Andrew Kelley - Redis Renamed to Redict (2024 Mar 22)

Redis Renamed to Redict

Redict was originally created by Salvatore Sanfilippo under the name "Redis". Around 2018 he started losing interest in the project to pursue a science fiction career and gave stewardship of the project to Redis Labs.

I think that was an unfortunate move because their goal is mainly to extract profit from the software project rather than to uphold the ideals of Free and Open Source Software. On March 20, 2024, they changed the license to be proprietary, a widely unpopular action. You know someone is up to no good when they write "Live long and prosper 🖖" directly above a meme of Darth Vader.

screenshot of the PR merging with many downvotes and darth vader screenshot of the PR merging with many downvotes and darth vader

What are the actual problems with these licenses?

In short summary, the licenses limit the freedoms of what one can do with the software in order for Redis Labs to be solely enriched, while asking for volunteer labor, and having already benefitted from volunteer labor, that is and was generally offered only because it enriches everybody.


Are they allowed to do this?

All the code before the license change is available under the previous license (BSD-3), however it is perfectly legal to make further changes to the project under a different license.

This means that it is also legal to fork the project from before the license change, and continue maintaining the project without the proprietary license change. The only problem there would be, the project would be missing out on all those juicy future contributions from Redis Labs... wait a minute, isn't the project already done?

Redict is a Finished Product

Redict already works great. Lots of companies already use it in production and have been doing so for many years.

In Why We Can't Have Nice Software, I point out this pattern of needless software churn in the mindless quest for profit. This is a perfect example occurring right now. Redict has already reached its peak; it does not need any more serious software development to occur. It does not need to pivot to AI. It can be maintained for decades to come with minimal effort. It can continue to provide a high amount of value for a low amount of labor. That's the entire point of software!

Redict does not have any profit left to offer. It no longer needs a fund-raising entity behind it anymore. It just needs a good project steward.

Drew DeVault is a Good Steward

Drew is a controversial person, I think for two reasons.

One, is that he has a record of being rude to many people in the past - including myself. However, in a similar manner as Linus Torvalds, Drew has expressed what I can only interpret as sincere regret for such interactions, as well as a pattern of improved behavior. I was poking through his blog to try to find example posts of what I mean, and it's difficult to pick them out because he's such a prolific writer, but perhaps this one or maybe this one. I'm a strong believer in applying the best game theory strategy to society: people should have consequences for the harm that they do, but then they should get a chance to start cooperating again. I can certainly think of "cancelable" things I have done in the past, that I am thankful are not public, and I cringe every time I remember them.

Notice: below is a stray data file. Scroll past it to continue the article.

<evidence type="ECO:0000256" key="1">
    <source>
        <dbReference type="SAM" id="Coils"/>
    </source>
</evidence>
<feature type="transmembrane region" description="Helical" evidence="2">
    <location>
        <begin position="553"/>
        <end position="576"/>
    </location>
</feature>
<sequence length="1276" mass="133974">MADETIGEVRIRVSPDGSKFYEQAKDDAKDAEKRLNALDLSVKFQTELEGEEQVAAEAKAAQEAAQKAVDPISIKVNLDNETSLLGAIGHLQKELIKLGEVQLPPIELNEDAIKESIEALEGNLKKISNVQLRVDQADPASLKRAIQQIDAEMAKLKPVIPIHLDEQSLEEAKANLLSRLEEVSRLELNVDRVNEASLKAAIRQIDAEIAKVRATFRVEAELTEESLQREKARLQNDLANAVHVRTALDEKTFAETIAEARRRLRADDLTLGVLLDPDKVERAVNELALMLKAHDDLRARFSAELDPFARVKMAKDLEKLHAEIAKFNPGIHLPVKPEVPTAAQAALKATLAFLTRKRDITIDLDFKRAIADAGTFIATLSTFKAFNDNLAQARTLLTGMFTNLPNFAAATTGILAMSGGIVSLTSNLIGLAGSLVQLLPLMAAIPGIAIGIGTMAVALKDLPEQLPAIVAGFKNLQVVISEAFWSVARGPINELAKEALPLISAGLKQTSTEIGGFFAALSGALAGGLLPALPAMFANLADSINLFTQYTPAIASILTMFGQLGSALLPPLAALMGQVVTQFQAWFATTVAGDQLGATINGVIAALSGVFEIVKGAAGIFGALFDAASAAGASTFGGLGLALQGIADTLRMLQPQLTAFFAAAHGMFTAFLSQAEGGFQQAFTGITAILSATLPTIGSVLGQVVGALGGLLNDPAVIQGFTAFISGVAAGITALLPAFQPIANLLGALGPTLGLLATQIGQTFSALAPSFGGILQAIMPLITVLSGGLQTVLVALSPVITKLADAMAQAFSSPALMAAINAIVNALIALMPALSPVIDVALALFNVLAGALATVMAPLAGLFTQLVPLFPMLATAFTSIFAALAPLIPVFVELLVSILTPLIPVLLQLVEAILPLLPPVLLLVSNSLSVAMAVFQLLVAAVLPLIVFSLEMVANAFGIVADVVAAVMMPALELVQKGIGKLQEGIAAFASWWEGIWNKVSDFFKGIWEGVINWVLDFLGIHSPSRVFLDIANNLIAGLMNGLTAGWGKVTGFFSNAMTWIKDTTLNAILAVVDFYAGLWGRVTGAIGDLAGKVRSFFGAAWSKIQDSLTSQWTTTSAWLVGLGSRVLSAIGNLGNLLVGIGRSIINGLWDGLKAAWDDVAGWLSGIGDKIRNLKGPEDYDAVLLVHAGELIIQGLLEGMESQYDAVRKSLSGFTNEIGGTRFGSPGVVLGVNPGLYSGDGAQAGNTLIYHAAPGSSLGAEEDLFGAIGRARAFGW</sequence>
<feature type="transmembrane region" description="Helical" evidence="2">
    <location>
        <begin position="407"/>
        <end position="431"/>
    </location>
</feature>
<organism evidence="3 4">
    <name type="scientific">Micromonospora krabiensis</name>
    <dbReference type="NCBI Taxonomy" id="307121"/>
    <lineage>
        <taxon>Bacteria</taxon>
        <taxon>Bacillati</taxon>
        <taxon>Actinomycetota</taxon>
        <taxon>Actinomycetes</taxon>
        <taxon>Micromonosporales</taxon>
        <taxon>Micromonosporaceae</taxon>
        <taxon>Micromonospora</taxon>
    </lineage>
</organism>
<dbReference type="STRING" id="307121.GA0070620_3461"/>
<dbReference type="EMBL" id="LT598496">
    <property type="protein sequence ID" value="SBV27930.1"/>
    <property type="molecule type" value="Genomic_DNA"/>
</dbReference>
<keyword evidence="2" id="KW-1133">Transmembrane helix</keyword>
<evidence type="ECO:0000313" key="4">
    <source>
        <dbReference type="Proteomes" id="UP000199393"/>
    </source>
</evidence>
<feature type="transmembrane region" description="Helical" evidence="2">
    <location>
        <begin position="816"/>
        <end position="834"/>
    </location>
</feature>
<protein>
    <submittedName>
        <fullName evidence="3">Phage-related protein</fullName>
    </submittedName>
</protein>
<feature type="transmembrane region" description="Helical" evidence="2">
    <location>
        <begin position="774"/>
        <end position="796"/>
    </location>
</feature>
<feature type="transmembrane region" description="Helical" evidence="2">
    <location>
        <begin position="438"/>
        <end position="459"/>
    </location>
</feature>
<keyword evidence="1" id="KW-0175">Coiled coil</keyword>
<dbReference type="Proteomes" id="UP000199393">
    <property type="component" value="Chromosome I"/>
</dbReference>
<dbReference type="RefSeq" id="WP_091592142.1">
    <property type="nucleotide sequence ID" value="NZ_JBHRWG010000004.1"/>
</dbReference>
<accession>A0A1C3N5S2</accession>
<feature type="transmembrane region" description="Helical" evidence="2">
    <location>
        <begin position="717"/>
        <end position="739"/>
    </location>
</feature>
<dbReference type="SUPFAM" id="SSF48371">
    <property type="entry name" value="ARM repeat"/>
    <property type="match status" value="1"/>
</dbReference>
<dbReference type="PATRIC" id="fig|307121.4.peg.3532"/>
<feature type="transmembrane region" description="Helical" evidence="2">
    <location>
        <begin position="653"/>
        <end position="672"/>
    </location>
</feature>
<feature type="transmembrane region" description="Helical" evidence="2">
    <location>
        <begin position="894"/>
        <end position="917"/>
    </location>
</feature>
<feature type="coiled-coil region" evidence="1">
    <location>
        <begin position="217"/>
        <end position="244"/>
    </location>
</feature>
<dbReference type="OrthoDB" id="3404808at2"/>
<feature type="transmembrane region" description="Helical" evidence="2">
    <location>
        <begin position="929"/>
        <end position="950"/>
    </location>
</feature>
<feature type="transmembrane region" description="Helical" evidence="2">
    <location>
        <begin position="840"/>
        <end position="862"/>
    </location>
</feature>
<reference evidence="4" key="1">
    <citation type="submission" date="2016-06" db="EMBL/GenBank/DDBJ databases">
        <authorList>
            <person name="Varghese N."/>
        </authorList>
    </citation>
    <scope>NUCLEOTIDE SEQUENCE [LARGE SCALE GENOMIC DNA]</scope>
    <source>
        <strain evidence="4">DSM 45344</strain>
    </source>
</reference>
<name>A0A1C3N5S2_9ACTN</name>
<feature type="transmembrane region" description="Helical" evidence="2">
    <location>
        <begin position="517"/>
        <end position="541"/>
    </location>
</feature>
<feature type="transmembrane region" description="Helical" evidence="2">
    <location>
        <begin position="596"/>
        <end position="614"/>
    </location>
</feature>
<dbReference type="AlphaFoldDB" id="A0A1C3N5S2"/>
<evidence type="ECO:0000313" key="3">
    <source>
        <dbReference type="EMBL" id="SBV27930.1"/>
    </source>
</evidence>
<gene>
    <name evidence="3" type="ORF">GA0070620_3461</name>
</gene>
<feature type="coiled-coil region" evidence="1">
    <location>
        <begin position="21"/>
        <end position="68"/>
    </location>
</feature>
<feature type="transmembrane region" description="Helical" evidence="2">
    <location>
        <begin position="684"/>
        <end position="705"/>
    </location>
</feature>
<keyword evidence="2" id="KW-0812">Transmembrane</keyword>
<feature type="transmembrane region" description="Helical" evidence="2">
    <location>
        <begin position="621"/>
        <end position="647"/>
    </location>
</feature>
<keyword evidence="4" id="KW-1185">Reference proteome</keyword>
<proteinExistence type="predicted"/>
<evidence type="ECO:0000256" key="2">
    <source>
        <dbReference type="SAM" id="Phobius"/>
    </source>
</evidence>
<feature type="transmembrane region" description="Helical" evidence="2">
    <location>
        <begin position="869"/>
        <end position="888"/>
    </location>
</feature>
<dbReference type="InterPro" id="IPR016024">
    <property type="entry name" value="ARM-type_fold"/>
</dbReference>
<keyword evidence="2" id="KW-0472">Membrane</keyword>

Secondly, and I think this is actually the more important point, Drew has been an uncompromising advocate of Free and Open Source Software his entire life, walking the walk more than anyone else I can think of. It's crystal clear that this is the driving force of his core ideology that determines all of his decision making. He doesn't budge on any of these principles and it creates conflicts with people who are trying to exploit FOSS for their own gains. For example, when you call out SourceGraph you basically piss off everyone who has SourceGraph stock. Do enough of these callouts, and you've pissed off enough people that there's an entire meme subculture around hating you.

Meanwhile, Drew created and maintained wlroots and Sway, successfully appointing a successor maintainer to carry the torch, and runs a sustainable business on top of Free and Open Source Software. SourceHut has a dependency on Redict, so it naturally follows that Drew wants to keep his supply chain FOSS.

Redis is the Fork

The only thing Redis has going for it, as a software project, is the brand name. Salvatore is long gone. The active contributors who are working on it are, like I said, pivoting to AI. Seriously, here's a quote from The Future of Redis:

Making Redis the Go-To for Generative AI

we’re staying at the forefront of the GenAI wave

Meanwhile, Redict has an actual Free and Open Source Software movement behind it, spearheaded by Drew DeVault, who has a track record of effective open source project management.

In other words, Redict is the true spiritual successor to what was once Redis. The title of this blog post is not spicy or edgy; it reflects reality.

Thanks for reading my blog post.

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